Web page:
As the world looks for new ways to improve energy efficiency around the home, light bulbs have come under scrutiny. Traditional incandescent light bulbs are known for being inefficient, using more energy for producing heat than they do light. Neither halogen bulbs nor fluorescent lights have succeeded in providing a definitive replacement. Because of this companies have been innovating new types of light bulbs for a while now. You may remember when fluorescent light bulbs first came on the market, and the process of switching over to them.
LEDs, or light emitting diodes, are the latest innovation in light bulb technology. These lights look very similar to the traditional light bulbs, but their internals are completely different. This new type of light bulb has led to some asking ‘well how do LED lights work?’.
An LED is exactly that: a light emitting diode (a diode just being a component that only allows electrical current to flow in one direction). Electrical current is run through a semi-conductive material, which illuminates during the process. You may hear this referred to as electroluminescence. This simply means that the material has the property of producing light when electrical current is run through it.
This is in contrast to incandescent and fluorescent light bulbs. Incandescent bulbs work by heating a metal filament to red-hot temperatures, which glows with the heat. Fluorescent lights, meanwhile, use the current flow to create a chemical reaction with an inert gas that reacts with phosphor powder in a way that creates light.
LED bulbs are far the superior option on account of being more energy-efficient and environmentally friendly.
LED technology has allowed these light bulbs to operate at a far lower wattage than other lighting types on the market. This means they draw less power for the same, if not better, lighting capabilities. Adopters of LEDs will find they use less power and therefore save on their energy bill.
LEDs also have an edge in efficiency over traditional lighting because they do not generate any heat, unlike incandescent bulbs which are known to get very hot. This is due to the LED technology not revolving around heating metal to create light. This has a positive effect on the environment, and also helps reduce the amount of work your air conditioning needs to do in winter (improving its energy efficiency too).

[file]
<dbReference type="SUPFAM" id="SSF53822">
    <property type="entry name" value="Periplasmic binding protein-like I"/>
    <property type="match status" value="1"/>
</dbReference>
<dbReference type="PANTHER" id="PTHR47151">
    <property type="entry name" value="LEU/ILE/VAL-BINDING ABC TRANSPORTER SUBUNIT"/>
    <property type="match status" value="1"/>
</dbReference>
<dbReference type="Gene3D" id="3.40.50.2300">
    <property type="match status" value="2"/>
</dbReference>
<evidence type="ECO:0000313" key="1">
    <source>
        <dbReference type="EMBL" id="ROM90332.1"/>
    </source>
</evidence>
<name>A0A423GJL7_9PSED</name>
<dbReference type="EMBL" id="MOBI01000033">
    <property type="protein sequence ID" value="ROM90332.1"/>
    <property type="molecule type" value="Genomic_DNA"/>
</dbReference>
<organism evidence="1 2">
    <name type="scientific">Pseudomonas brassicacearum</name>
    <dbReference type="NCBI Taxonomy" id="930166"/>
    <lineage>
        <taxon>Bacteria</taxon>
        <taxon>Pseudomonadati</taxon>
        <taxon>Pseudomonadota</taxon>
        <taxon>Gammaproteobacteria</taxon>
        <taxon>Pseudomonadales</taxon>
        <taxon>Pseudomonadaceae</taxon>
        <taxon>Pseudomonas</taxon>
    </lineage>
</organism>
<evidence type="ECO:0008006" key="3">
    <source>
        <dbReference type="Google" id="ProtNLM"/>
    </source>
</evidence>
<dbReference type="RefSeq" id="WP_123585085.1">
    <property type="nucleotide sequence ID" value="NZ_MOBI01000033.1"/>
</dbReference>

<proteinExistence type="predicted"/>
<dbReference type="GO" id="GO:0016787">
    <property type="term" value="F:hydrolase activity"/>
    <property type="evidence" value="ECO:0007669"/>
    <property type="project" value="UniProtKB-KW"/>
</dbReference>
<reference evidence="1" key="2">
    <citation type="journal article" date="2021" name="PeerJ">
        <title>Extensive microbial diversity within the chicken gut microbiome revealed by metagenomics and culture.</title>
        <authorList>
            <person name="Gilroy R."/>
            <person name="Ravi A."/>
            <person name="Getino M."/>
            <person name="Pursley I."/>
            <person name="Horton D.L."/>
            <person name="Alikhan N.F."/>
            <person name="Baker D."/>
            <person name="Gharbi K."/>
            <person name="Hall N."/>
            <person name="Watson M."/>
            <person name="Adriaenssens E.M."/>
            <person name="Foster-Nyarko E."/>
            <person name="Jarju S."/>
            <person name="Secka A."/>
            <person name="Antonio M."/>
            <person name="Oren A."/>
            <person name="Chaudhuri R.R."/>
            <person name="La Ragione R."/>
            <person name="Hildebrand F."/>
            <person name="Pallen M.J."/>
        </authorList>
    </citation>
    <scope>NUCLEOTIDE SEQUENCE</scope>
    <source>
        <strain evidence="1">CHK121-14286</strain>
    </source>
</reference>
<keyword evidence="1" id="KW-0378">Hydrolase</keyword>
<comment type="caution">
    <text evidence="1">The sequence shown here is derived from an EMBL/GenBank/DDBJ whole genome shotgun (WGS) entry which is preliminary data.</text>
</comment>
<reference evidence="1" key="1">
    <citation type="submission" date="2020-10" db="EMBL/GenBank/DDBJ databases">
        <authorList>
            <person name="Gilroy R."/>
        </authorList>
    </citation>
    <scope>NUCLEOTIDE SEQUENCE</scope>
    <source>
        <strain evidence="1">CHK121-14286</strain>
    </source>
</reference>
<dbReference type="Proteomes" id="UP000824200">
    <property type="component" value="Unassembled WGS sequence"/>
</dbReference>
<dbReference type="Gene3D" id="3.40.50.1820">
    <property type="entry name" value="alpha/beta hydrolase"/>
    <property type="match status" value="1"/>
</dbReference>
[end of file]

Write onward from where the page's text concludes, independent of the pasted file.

LED bulbs can be more expensive than the other types of light bulbs, however they come with an array of additional benefits apart from simply being environmentally friendly.
Along with the already covered greater energy efficiency, there are a number of other benefits that LED lights offer.
The versatility of LED lighting makes it suitable for installation in most, if not all, areas of your home or business. LED bulbs will plug into the same sockets as your old light bulbs with no added fuss, and can easily be wired into a building’s electrical system.
LEDs are also able to be made much smaller than any type of fluorescent or incandescent lighting. This allows for greater options for how to incorporate them into an area. Examples include LED strip-lighting and, recently, car headlights.
LEDs can also be installed outdoors, with the added bonus of being able to hook them up to a solar panel. They’re particularly useful outside as they’ll perform better in the cooler months, and their sturdy design makes them more resistant than traditional lighting.
You can choose from a wide variety of LEDs at most hardware and lighting stores. You should, however, speak to a licensed electrician before buying if you have any questions about which type is best for you.
Prime Time Electricians can also do the installation for you. And this doesn’t just apply to new installations. Our skilled electricians are just as adept at upgrading your old lighting system, an option that may be better for commercial properties. While changing a light bulb is not a difficult task, any more involved electrical processes should 100% be handled by a qualified electrician perth. The dangers of DIY electrics are always present.